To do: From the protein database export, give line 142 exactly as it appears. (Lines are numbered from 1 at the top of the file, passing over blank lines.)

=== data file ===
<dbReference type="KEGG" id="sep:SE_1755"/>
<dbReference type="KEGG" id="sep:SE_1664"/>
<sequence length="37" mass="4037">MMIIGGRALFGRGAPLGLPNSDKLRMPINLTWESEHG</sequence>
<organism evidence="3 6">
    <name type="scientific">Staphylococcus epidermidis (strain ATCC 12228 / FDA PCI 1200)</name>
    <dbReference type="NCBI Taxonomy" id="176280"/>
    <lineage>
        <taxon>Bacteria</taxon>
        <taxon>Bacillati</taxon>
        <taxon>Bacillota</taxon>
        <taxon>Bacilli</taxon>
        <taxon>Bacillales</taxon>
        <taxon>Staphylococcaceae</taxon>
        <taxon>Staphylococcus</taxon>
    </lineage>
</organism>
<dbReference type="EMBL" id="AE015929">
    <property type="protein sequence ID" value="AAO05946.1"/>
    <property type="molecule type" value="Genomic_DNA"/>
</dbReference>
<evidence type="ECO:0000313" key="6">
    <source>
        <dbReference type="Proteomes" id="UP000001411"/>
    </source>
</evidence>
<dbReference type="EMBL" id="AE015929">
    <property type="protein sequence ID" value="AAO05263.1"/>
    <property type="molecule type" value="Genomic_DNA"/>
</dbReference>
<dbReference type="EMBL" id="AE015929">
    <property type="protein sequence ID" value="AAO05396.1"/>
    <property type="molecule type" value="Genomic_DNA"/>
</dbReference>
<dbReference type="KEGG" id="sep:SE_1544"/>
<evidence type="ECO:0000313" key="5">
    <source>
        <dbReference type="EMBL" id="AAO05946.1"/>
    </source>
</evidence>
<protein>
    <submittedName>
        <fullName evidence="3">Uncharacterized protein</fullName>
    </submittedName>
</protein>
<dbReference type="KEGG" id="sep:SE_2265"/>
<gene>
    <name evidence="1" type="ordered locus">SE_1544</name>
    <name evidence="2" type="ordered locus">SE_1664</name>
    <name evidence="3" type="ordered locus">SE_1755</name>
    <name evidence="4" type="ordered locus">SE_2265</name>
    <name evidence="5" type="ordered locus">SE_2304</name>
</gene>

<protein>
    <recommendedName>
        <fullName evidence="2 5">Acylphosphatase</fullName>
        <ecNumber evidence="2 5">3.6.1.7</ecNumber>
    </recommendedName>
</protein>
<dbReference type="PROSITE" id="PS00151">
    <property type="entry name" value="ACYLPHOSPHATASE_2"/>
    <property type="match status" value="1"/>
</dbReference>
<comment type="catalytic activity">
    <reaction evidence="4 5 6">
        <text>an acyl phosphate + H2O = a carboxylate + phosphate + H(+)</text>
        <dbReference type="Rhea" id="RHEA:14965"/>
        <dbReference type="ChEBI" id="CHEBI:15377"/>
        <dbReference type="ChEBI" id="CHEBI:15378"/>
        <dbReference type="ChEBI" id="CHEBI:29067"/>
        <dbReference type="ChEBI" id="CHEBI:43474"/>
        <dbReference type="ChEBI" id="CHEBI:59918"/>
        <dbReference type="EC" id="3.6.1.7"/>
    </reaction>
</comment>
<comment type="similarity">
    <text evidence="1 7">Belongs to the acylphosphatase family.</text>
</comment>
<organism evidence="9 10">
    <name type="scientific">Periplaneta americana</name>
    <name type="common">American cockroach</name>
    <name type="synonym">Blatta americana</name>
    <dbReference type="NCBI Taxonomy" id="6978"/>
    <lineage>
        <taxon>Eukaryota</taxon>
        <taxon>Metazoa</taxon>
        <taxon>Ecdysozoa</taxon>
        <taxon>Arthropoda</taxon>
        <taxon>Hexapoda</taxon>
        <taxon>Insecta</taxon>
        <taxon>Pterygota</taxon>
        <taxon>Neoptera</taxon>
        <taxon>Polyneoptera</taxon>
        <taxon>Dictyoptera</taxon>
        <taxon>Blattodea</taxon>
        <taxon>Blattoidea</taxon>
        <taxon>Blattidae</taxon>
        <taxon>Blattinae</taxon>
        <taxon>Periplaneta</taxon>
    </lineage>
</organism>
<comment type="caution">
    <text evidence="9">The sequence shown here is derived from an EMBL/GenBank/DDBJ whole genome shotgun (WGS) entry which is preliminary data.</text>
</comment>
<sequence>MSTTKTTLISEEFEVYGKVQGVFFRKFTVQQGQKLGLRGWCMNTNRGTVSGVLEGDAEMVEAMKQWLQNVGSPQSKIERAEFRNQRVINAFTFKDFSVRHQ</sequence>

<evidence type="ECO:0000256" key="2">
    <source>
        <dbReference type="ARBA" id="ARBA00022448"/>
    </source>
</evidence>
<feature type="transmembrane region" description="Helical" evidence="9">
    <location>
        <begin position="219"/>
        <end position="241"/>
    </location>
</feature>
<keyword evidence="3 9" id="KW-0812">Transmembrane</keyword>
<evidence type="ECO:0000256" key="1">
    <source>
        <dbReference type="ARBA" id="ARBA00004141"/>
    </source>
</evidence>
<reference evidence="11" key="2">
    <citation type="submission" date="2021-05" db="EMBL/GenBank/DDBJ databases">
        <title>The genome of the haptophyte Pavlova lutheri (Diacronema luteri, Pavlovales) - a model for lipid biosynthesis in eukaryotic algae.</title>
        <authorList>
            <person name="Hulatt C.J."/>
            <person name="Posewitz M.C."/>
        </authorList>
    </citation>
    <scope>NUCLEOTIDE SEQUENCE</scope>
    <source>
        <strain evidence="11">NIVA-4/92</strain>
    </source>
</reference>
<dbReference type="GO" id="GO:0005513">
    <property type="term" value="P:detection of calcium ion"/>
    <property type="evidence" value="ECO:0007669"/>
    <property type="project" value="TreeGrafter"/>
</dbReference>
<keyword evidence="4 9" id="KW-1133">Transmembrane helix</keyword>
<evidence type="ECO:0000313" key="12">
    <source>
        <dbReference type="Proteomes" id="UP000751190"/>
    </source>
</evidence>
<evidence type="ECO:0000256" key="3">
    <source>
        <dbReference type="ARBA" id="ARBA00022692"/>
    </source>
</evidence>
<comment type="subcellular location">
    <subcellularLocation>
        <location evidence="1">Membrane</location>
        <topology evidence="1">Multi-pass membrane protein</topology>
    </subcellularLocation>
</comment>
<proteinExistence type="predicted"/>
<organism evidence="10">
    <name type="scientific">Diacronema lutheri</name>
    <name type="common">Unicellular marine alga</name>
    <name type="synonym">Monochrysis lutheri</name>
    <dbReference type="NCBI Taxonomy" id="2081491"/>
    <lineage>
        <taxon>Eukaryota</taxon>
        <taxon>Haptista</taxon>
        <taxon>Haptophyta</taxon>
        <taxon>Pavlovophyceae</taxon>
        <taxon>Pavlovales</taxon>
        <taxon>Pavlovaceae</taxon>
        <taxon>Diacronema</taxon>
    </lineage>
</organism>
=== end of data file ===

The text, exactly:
    <source>